Bowman and Mertz also presume that therapists can readily distinguish true memories from false. Consequently they argue that daughters' incest suits against their fathers, even without any corroboration, can be fairly decided. And they strongly intimate that "women do not lie" about claims of private sexual misbehavior by men, so that the overwhelming majority of claims are valid. While the authors don't commit themselves to a definite proportion, they approvingly cite studies by feminist sociologists and psychologists who offer low estimates of the rate of false claims. For example, writing in the American Journal of Psychiatry, Judith Herman, M.D. and Bessel A. Van der Kolk, M.D., leading authorities on sexual trauma, claim that "unsubstantiated complaints seem to hover at 5 percent." But with no known way to differentiate the wheat from the chaff, no useful estimate can be made.
Bowman and Mertz insist that agnosticism, skepticism, or outright disbelief about the objective validity of retrieved memories of incest not only wrongs the courageous individual "survivor" and frightens off therapists from helping such women, but more generally represents a vital component in patriarchy's "silencing" of women. Similarly, literary critic Helen Daniels, writing on Ramona, expressly asserts that to "require objective verification procedures" for daughters' retrieved incest claims is bad feminist politics. Rather "the survivor's truth-telling is an active process of radical self-interpretation." Daniels concludes that feminists "need to argue for the reliability of survivor stories . . . [as] child abuse is rampant, and therefore survivors are far more numerous than survivor stories."1In view of the weakness of the evidence, we should be skeptical about such claims for three reasons.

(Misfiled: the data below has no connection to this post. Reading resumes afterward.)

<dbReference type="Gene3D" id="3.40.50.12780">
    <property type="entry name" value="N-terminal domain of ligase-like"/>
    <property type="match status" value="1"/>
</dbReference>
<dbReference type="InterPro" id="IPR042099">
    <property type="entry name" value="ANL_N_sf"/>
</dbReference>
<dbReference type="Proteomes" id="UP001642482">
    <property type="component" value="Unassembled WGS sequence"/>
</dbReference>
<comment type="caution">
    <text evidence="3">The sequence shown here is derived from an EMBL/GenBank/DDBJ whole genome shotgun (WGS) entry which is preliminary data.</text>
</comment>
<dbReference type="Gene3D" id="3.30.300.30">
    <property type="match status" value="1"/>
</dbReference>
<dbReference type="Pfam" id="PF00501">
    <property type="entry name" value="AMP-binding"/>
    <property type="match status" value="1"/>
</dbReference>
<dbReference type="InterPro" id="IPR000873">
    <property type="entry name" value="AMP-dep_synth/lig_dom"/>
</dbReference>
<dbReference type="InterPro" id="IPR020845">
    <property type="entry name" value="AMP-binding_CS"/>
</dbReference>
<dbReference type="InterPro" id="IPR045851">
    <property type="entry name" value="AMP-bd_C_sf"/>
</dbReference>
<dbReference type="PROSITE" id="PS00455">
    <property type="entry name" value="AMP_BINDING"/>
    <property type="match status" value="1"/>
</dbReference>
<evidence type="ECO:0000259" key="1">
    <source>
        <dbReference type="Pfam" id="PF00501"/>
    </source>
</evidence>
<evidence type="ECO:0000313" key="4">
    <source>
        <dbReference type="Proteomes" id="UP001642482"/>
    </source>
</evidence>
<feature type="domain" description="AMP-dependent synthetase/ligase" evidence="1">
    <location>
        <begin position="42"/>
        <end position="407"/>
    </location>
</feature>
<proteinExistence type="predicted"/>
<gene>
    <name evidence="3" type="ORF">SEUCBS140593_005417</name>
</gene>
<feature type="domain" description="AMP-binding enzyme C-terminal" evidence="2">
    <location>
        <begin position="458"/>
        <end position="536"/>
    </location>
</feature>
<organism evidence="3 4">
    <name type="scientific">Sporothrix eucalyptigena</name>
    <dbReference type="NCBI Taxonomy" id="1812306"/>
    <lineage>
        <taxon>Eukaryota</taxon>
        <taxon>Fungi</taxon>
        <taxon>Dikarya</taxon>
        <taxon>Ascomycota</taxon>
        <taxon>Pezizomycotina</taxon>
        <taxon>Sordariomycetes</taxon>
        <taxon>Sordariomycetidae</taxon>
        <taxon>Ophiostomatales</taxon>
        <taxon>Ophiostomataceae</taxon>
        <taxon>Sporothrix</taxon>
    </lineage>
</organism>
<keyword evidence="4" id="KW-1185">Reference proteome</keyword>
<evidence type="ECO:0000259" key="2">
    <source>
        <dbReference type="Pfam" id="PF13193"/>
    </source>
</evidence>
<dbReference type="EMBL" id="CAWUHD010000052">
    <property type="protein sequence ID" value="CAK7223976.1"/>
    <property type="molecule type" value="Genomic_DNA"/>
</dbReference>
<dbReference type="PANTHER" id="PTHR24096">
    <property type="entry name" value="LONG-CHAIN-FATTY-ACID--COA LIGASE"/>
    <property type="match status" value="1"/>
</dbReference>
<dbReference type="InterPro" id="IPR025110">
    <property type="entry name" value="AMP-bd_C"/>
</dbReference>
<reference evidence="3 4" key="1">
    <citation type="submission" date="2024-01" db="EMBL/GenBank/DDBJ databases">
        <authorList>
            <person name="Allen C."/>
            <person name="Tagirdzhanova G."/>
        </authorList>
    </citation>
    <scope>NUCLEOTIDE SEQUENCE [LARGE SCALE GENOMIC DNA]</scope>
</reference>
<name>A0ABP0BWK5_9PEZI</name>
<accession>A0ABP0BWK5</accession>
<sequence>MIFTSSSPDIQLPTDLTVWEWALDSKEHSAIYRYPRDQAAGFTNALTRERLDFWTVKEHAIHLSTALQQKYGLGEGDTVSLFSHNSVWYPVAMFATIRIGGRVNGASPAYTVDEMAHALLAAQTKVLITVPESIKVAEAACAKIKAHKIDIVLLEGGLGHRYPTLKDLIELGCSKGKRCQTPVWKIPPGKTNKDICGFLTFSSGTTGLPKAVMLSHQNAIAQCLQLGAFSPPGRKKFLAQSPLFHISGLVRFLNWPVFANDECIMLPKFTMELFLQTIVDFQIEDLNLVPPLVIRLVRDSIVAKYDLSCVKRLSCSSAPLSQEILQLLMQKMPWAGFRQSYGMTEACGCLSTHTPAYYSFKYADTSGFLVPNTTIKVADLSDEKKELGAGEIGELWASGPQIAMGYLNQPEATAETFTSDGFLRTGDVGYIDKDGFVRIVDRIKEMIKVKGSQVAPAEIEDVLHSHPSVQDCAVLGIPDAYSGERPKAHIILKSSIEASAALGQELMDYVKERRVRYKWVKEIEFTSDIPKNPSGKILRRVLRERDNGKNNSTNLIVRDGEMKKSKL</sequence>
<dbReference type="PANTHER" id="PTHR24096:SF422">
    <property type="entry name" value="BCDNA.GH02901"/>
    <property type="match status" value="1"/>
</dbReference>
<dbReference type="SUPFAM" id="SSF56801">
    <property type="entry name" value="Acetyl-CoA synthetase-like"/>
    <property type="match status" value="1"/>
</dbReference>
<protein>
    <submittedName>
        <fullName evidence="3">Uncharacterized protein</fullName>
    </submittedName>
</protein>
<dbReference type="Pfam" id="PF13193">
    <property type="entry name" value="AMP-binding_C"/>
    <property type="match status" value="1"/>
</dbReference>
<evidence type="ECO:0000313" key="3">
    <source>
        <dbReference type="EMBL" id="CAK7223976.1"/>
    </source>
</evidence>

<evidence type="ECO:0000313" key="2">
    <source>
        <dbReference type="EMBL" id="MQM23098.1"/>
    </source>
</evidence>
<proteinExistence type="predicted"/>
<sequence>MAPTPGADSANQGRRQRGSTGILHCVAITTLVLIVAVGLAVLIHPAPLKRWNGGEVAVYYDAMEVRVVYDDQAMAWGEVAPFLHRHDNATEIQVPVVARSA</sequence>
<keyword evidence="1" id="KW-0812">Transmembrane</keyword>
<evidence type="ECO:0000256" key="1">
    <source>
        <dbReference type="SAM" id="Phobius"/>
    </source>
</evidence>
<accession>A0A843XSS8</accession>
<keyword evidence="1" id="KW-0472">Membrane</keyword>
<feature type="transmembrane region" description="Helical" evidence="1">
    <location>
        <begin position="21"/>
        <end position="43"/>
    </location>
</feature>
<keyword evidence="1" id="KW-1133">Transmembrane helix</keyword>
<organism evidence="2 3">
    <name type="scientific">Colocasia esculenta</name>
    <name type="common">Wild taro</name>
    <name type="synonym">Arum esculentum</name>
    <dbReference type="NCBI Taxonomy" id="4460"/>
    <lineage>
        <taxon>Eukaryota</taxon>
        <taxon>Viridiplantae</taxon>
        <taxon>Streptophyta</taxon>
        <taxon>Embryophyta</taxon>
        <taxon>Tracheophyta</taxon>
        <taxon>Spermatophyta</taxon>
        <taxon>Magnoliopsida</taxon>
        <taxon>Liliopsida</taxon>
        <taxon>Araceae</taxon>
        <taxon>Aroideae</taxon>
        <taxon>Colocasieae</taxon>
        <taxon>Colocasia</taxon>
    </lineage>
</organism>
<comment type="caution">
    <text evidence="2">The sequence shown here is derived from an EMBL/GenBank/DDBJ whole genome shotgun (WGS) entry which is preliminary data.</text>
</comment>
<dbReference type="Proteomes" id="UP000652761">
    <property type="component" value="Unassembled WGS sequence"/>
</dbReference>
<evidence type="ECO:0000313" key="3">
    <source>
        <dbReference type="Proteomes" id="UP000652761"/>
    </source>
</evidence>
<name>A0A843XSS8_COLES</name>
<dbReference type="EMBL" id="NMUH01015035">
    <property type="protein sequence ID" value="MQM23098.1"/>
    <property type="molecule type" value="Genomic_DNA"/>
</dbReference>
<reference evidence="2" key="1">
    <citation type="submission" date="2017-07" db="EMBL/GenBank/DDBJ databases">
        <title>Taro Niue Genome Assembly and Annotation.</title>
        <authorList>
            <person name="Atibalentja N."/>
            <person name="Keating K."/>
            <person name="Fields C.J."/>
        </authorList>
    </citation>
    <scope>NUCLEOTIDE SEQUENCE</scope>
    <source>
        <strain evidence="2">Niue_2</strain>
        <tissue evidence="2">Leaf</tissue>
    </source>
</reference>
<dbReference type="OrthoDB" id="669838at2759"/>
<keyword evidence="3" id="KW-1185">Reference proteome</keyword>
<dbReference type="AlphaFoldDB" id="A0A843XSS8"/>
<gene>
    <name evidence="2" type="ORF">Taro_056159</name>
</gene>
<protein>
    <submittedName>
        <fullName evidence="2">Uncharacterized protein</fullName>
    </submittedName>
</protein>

First, the major empirical studies conducted over the past half century (from Kinsey through the recent massive and authoritative survey on American sexual practices by Edward O. Laumann and his colleagues at the University of Chicago) have found father-daughter incest in fewer than one family in two hundred. Because of the (already-mentioned) flaws in more recent discussions, we have no reason to reject these findings.
Second, dominance feminists commit a logical error when they argue that if incest were as commonplace as they contend, that would be evidence that most claims are valid. On the contrary, absent some objective corroboration, the overall incidence of incest tells us nothing about the composition of actual claims. Even if large numbers of women were sexually abused by their fathers, we cannot infer anything from that fact alone about whether or not any individual claim (or indeed, any such lawsuit) is true or false.